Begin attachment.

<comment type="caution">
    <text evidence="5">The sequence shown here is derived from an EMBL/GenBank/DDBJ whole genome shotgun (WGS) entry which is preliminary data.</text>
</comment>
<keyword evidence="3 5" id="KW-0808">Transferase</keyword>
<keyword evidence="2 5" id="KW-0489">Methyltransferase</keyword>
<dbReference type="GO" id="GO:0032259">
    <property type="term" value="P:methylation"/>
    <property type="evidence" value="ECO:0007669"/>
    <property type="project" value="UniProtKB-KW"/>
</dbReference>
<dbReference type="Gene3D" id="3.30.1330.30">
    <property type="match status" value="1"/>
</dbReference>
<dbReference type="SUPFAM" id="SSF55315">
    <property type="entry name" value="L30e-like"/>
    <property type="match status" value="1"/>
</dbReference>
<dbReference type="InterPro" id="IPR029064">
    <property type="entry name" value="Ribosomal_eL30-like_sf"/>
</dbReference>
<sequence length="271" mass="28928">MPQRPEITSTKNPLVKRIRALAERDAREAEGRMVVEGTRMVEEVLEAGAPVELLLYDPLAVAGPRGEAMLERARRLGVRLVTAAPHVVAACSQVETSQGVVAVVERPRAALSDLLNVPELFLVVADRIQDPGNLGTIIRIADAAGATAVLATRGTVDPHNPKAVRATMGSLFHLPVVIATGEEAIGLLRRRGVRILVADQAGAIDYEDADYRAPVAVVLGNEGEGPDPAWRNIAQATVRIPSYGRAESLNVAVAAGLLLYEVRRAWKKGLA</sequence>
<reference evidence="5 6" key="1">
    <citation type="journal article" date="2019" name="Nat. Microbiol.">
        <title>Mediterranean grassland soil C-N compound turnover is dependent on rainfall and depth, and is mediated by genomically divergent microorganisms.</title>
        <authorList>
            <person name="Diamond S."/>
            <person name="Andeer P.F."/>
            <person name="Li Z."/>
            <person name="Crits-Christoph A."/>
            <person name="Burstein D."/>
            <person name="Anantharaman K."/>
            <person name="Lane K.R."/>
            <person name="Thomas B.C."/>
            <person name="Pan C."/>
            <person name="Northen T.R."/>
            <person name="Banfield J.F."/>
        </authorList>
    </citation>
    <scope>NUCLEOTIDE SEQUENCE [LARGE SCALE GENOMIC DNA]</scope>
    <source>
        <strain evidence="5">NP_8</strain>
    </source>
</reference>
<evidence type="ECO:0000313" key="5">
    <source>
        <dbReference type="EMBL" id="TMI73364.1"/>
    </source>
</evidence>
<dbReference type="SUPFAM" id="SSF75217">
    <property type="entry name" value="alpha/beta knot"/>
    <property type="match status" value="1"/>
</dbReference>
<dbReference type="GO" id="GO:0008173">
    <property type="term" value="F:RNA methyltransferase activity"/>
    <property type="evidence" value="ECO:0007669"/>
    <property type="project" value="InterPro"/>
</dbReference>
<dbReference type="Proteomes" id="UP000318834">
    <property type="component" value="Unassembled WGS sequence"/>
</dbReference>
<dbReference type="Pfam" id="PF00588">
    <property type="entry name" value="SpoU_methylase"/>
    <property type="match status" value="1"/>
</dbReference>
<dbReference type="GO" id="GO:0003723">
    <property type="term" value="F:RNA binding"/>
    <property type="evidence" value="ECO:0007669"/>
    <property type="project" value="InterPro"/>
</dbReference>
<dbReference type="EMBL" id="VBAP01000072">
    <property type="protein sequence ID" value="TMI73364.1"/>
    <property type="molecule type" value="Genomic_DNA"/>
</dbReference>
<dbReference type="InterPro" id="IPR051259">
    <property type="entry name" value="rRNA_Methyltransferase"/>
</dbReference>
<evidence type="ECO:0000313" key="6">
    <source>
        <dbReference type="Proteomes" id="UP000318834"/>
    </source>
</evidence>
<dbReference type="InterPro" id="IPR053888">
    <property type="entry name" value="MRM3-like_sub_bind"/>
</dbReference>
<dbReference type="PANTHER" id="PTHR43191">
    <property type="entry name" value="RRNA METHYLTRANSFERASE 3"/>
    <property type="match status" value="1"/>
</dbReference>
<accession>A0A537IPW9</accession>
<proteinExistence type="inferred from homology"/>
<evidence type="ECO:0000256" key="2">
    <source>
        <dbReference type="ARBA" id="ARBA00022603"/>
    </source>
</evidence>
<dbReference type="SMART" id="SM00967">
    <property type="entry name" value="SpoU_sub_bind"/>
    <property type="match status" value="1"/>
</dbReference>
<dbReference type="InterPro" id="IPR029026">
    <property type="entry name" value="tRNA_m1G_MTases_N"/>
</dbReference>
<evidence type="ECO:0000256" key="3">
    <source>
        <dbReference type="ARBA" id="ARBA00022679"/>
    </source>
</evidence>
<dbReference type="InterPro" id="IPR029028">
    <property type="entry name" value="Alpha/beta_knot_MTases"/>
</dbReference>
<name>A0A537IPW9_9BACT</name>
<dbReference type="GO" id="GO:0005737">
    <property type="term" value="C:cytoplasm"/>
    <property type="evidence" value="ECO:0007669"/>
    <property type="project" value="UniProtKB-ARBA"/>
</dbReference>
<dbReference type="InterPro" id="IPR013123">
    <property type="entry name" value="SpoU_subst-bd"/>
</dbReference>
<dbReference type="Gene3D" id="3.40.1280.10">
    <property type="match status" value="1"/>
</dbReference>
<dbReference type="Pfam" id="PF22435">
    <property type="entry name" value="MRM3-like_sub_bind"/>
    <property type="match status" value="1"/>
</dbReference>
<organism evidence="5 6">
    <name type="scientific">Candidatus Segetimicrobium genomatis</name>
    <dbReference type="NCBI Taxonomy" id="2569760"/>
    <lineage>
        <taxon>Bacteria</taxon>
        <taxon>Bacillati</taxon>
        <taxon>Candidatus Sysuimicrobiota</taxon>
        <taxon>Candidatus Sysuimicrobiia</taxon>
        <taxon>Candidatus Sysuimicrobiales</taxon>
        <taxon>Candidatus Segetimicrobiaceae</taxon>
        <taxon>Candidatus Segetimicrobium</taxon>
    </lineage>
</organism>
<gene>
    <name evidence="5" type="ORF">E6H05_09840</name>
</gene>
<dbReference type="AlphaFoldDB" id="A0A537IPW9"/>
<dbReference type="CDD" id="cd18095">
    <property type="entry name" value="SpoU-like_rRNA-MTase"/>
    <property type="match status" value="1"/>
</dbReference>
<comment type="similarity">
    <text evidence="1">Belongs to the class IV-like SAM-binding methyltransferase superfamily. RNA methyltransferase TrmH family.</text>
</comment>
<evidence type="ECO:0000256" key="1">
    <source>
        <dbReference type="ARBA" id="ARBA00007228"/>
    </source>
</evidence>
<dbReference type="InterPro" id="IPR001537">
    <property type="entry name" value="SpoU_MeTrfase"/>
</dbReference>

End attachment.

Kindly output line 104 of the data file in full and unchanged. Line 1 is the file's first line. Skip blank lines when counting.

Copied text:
    <source>